The analogy of books should also reassure those who find genetics threatening. Taking a gene from one species and adding it to another is a bit like taking a word from a foreign language and adding it to an English dictionary. If it is a word that English does not have but could usefully employ (schadenfreude, for instance), then it can be an improvement, and it carries few risks. Genes, like words, are all just combinations of existing letters. Adding one gene to the 40,000 genes in a rice plant is more momentous than adding three words to the 120,000 in the pocket Oxford English Dictionary, but not much more so.

The word ‘carotenoid’ is not in my Pocket Oxford English Dictionary (1969 edition). It means a protein that is the precursor of vitamin A, a crucial ingredient of vision. The genes for making carotenoids are lacking in human beings, which is why we must eat vitamin A or go blind. The gene is also lacking in rice grains, so a person who subsists largely on rice may go blind. Approximately 500,000 children in the developing world suffer this exact fate every year, and determined efforts by aid agencies to get vitamin supplements or green vegetables to these people have so far failed.

Along comes Ingo Potrykus of Switzerland with a simple solution. Why not genetically engineer a rice plant so that it has the genes to make carotenoids in its grains? So he took the necessary genes from a daffodil and put them into rice. In effect, he added the word ‘carotenoid’ to the rice plant’s book. He soon had a form of rice that was identical in every respect, except that eating just 200 grams of it a day gave you a daily sufficiency of vitamin A. (Further refinements, including the addition of vitamin E’s precursor, have since made the rice even more health-giving.)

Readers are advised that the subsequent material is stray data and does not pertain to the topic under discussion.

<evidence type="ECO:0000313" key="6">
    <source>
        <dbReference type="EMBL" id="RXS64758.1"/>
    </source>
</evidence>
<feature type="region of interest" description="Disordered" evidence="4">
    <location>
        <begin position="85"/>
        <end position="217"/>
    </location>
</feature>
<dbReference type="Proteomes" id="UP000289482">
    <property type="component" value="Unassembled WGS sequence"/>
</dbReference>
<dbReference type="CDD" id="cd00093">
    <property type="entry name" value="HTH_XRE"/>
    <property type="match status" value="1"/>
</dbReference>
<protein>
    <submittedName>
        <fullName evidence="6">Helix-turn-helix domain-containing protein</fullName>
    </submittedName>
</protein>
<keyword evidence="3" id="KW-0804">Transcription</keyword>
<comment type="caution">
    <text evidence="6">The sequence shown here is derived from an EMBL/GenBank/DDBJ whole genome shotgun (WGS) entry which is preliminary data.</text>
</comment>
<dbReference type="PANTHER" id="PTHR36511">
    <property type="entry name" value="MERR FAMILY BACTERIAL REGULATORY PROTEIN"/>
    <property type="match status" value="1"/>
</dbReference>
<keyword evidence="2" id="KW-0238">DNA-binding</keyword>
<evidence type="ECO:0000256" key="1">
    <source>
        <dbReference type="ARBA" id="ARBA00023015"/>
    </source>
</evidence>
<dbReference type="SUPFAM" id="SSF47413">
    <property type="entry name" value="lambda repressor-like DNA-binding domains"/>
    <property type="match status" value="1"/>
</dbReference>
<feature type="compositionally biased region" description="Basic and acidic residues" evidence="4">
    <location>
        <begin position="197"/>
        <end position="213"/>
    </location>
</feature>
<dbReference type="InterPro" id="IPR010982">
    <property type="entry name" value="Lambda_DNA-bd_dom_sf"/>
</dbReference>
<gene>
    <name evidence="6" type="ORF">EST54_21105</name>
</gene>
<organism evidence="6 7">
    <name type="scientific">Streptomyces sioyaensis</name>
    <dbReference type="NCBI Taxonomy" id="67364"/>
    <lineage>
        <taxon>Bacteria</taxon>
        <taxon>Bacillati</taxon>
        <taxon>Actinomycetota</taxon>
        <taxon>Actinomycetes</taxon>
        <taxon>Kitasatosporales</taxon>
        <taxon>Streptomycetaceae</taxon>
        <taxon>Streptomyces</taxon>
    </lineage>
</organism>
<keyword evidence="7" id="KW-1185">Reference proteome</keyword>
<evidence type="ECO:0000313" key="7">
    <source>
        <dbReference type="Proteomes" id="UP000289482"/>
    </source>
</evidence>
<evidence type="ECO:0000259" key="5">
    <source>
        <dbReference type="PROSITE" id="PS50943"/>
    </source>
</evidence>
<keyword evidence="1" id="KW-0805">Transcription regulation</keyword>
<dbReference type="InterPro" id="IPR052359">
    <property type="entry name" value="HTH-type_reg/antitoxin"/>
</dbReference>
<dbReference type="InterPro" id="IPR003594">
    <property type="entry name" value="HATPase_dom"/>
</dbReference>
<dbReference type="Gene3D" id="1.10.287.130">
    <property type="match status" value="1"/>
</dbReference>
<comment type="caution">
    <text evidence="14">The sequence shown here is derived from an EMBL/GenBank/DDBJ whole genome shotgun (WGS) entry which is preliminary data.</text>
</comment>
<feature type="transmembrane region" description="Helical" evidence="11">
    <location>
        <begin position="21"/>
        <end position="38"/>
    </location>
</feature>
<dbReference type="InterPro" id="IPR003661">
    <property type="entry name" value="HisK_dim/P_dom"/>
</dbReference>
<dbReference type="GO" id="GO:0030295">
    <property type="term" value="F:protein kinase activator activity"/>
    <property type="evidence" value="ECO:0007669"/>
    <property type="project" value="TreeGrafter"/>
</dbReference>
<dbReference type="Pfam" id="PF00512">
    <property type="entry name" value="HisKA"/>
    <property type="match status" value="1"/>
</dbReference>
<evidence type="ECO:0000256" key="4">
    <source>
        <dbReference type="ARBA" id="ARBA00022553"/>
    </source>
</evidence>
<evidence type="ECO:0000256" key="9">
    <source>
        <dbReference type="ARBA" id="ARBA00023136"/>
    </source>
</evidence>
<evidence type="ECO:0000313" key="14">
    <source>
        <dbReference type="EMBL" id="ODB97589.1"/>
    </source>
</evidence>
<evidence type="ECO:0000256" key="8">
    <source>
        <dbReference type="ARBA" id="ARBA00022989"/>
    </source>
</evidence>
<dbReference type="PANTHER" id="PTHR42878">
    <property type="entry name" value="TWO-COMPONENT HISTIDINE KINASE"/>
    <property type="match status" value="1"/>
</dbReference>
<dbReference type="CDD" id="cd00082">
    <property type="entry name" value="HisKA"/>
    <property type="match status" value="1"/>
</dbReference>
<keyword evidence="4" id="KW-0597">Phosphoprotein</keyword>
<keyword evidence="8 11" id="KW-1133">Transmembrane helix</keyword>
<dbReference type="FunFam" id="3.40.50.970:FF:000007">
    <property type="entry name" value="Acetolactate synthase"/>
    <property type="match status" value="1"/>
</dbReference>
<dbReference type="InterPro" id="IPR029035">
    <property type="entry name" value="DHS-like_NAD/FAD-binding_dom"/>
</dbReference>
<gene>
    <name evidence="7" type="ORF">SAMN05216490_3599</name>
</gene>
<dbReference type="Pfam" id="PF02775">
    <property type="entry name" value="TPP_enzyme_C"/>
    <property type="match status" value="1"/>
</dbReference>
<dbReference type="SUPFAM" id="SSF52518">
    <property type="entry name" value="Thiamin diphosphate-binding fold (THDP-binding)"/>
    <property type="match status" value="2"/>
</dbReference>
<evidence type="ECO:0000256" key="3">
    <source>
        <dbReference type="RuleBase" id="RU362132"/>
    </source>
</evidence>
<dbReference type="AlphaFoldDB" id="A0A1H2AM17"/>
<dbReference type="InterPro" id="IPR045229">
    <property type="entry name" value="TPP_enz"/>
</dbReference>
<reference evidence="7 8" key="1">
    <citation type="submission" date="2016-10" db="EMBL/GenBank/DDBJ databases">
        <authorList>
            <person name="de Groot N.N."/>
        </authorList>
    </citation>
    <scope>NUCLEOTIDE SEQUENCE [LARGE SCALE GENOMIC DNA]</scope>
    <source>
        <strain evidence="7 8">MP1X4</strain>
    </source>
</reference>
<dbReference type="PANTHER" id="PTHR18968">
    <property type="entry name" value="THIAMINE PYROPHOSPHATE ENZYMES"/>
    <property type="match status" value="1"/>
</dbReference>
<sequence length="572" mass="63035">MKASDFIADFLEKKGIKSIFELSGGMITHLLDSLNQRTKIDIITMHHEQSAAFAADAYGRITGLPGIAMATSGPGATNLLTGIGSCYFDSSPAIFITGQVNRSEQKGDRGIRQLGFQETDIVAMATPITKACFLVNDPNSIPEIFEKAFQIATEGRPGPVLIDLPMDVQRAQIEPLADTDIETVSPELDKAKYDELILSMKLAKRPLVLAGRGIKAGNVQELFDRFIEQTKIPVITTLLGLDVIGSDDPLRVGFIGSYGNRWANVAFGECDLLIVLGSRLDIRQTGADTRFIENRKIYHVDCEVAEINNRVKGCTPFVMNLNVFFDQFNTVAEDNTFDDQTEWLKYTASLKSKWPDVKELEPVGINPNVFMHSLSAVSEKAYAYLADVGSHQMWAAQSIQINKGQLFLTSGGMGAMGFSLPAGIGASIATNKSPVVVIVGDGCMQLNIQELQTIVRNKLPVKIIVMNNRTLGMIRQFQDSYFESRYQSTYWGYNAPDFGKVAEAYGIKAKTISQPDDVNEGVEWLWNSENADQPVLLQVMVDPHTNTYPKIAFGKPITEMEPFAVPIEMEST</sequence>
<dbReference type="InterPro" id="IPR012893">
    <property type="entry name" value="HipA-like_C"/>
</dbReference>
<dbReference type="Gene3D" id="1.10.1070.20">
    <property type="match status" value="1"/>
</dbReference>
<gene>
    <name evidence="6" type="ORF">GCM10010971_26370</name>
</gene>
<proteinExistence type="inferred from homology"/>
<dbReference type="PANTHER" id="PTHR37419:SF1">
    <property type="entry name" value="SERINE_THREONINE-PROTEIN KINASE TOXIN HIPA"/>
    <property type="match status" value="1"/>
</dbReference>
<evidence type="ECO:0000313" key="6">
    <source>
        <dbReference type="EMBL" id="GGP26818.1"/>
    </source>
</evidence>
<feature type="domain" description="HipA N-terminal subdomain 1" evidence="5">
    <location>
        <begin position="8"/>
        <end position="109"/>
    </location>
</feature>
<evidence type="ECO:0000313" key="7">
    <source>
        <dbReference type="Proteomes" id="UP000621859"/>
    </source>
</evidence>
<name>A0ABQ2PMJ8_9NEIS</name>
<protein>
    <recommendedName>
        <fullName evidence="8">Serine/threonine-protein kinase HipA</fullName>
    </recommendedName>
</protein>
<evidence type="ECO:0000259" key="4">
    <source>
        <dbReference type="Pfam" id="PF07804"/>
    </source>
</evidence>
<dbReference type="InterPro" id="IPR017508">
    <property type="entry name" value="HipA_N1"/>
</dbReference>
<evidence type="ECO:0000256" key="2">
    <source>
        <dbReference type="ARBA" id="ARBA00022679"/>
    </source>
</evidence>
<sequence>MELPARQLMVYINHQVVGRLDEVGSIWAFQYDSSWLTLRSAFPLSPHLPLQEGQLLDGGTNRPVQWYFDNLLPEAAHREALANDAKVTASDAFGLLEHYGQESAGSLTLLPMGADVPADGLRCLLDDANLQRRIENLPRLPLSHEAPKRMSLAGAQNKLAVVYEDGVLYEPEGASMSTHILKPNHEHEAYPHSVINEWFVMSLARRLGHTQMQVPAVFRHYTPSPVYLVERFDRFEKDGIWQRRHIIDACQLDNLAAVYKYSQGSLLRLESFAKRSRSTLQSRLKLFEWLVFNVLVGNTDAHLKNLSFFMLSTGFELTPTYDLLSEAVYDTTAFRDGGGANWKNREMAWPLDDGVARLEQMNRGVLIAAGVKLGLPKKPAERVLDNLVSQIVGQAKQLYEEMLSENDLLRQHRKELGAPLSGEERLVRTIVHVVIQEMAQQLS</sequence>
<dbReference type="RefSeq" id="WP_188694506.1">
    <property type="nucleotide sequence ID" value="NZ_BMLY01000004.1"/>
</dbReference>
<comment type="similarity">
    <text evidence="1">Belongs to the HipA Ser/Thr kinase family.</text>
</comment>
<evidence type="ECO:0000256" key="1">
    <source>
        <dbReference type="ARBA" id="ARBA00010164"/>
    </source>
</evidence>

He then carefully negotiated away all the patents he had infringed, so that he could give the new ‘golden rice’ away free to peasants who could plant it in their fields. Since the rice would be self-fertile, there was nothing to stop the peasants he gave it to growing their own seed and giving it away to their neighbours. When he had finished in 2000, it was possible for the first time to envisage a realistic, practical and cheap way to prevent 500,000 children going blind every year.

Yet he found himself opposed and vilified by the so-called environmental movement, which was then enjoying a boom in donations from rich people disturbed by the half-truths, scare stories and wild predictions that they had been told about genetic engineering of plants. In vain did Potrykus make clear that his ‘golden rice’ would not enrich him, neither would it enrich any multinational company; it would damage no ecosystem, hurt no human being, invigorate no weed and assist no landlord; it would benefit the poor; it was not an American invention. It answered every one of the environmentalists’ excuses for their lucrative opposition to GM foods.

Still the Greens opposed it. More than two years have now passed and no governments have approved golden rice for use, frightened of the Green backlash if they do. Potrykus said to me recently, in his mild way, ‘Should I start to show pictures of blind children in the talks I give?’ ‘They would,’ I replied.

Matt Ridley is the author of Genome and Nature Via Nurture (Fourth Estate).